An account of WHAT happened is probably the most important thing about a crime, but sometimes, as in an armed carjacking in the District earlier this month, WHERE things happened seems fascinating in itself.
In the incident, a man is sitting at the wheel of a vehicle. Two people, whom the police are trying to find, approach. One of the two has a gun, and the driver is ordered out of the car. It happened on the rainy afternoon of Feb. 4, a Sunday.
The site was Astor Place, the 4900 block of Astor Place SE.
Police have surveillance video. They released it Monday. It showed two assailants, one pointing a pistol, coming up to the car The driver gets out, and surrenders property. One of the assailants gets into the car. Then he gets out again.
Police said the suspects tried to take the car but “were unsuccessful.” They fled, the car went nowhere, t the incident was described as a carjacking.
But it was on Astor Place. There may be a dozen or more streets in the United States named Astor Place. But probably the most famous of all is in New York City, in lower Manhattan, near the East Village.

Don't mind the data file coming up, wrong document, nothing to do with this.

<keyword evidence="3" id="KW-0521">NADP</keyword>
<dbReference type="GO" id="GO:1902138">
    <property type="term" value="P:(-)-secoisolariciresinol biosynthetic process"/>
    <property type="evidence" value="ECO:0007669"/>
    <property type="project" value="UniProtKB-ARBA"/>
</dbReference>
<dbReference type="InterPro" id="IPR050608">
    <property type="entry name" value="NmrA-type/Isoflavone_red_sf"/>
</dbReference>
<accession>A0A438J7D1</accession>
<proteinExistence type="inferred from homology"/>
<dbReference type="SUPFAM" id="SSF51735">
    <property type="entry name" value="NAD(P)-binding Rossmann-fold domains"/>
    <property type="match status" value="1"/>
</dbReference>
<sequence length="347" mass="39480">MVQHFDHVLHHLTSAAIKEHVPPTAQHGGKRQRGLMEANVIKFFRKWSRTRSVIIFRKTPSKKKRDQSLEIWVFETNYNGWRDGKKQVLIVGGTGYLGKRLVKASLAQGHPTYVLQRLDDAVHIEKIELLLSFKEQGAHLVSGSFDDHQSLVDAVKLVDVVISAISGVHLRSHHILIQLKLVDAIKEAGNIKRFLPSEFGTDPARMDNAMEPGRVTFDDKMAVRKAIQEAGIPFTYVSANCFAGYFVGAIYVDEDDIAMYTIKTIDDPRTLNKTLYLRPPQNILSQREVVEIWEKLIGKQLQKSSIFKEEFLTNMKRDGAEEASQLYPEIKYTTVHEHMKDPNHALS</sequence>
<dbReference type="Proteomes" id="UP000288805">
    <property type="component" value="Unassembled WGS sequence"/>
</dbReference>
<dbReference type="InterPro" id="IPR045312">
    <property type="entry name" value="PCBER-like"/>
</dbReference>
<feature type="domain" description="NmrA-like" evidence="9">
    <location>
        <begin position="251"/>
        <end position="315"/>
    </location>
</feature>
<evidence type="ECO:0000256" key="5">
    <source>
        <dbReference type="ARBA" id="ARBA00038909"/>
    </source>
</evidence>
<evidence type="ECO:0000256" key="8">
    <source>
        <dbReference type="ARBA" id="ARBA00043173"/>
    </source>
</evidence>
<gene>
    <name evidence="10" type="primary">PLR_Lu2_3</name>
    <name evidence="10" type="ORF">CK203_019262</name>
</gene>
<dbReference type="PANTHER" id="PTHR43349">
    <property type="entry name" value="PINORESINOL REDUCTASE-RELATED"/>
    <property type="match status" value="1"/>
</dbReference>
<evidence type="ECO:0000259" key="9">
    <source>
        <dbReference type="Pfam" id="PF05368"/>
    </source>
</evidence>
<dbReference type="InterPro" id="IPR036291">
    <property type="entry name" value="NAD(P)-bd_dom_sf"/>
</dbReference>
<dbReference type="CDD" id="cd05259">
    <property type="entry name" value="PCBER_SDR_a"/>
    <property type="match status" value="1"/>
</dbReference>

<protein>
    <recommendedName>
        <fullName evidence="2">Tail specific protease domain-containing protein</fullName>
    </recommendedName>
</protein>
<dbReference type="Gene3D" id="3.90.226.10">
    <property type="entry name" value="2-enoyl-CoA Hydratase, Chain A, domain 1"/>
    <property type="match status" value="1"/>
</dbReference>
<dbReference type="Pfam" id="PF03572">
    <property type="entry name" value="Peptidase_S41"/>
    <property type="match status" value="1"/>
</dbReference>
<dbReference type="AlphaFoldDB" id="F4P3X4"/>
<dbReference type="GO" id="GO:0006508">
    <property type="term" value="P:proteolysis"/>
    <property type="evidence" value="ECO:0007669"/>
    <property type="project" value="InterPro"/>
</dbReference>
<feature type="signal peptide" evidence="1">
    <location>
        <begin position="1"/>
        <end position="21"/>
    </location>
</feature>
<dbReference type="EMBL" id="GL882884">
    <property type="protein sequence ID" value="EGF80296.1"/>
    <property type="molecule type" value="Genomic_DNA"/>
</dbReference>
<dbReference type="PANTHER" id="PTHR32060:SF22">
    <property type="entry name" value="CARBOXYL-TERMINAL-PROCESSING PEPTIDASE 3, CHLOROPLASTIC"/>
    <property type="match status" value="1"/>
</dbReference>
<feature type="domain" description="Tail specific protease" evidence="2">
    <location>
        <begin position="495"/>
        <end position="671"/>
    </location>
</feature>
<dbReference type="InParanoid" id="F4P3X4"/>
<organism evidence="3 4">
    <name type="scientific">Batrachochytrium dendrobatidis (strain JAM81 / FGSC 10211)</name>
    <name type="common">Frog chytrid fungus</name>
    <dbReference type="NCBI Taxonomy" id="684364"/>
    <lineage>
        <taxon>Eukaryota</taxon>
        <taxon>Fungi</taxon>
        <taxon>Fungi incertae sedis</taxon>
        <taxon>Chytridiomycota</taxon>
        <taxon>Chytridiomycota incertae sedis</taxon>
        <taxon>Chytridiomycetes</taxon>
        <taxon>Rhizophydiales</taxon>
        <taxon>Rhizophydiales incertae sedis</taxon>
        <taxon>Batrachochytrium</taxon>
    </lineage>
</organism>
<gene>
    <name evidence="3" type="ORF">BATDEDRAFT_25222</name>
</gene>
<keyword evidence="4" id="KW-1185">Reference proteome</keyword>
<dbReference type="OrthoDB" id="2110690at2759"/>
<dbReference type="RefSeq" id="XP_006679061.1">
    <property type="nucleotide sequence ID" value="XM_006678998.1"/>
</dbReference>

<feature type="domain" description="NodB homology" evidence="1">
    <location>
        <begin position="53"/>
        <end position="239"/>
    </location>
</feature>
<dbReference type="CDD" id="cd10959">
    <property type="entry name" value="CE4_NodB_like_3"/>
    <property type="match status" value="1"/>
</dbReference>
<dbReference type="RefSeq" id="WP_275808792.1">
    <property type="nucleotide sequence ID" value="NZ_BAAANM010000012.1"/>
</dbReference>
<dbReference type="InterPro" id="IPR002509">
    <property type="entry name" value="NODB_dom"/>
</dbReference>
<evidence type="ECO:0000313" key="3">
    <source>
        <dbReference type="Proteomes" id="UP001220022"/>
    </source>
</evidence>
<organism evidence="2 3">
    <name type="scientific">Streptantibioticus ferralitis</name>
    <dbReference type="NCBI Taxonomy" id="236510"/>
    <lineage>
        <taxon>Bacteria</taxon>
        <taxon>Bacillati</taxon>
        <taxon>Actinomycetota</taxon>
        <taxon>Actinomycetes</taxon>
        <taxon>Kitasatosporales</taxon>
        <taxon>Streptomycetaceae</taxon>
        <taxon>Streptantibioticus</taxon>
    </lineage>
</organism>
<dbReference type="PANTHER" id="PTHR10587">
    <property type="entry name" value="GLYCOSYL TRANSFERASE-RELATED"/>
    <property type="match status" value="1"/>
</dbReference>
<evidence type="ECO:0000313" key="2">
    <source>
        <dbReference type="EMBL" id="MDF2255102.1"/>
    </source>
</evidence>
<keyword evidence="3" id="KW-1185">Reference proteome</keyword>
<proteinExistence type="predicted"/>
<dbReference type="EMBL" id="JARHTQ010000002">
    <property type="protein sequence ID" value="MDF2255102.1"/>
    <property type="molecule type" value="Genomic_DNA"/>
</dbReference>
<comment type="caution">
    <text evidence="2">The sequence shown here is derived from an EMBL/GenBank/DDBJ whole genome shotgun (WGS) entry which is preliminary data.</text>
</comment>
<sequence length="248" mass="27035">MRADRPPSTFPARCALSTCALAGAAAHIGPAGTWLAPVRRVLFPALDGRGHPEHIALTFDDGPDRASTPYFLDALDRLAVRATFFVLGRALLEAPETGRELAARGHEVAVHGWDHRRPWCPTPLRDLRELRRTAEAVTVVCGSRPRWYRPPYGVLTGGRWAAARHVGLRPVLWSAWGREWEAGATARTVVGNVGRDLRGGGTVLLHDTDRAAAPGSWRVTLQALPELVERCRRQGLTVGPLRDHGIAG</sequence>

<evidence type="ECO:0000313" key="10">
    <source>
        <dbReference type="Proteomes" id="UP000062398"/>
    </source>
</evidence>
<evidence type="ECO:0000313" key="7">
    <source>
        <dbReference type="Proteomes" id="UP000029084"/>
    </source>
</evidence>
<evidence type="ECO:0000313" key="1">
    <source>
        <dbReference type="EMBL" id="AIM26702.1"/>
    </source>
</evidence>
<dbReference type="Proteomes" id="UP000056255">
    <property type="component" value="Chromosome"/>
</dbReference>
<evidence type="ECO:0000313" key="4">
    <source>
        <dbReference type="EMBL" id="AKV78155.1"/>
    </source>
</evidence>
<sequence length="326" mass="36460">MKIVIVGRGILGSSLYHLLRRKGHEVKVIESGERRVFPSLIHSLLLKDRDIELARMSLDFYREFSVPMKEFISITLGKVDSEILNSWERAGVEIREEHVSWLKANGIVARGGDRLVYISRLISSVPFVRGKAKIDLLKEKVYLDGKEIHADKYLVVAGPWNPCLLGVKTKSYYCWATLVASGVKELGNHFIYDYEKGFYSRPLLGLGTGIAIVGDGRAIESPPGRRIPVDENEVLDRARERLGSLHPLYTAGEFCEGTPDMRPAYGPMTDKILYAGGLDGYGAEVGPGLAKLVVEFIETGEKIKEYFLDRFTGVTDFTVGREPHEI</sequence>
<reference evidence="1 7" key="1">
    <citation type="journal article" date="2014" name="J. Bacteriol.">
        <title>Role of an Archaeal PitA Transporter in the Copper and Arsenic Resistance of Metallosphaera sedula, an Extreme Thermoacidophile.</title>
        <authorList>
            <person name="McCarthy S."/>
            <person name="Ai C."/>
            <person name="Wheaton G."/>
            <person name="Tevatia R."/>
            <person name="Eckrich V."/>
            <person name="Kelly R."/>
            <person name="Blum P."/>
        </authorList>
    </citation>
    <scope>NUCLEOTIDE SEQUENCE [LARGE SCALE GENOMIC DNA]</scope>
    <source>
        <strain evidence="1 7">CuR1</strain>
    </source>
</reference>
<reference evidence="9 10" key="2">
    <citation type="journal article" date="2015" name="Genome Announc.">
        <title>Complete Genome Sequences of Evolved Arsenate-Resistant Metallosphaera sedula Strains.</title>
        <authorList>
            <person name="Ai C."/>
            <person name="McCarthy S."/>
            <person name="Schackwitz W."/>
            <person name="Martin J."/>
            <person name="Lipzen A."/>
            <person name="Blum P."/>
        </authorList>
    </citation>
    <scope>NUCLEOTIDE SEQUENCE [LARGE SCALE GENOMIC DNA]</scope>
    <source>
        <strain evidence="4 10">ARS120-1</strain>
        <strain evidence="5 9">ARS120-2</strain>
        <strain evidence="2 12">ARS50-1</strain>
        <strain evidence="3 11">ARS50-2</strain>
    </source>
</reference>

That Astor Place was named shortly after the death in 1848 of the legendary John Jacob Astor. In the early years of the United States, Astor made millions in the fur trade and in real estate. His name became a synonym for riches.
By one estimate, he amassed a fortune that might have amounted to more than $100 billion in today’s dollars.
But, for all his 19th century wealth, there was something that Astor could not buy. That, because it had not been invented, was an automobile.
And, based on the surveillance video released by D.C. police on Monday, the suspects, for whatever reason, could not get the automobile they apparently wanted. In the surveillance video, the two can be seen fleeing the site of the incident on Astor Place. The car remains where it was.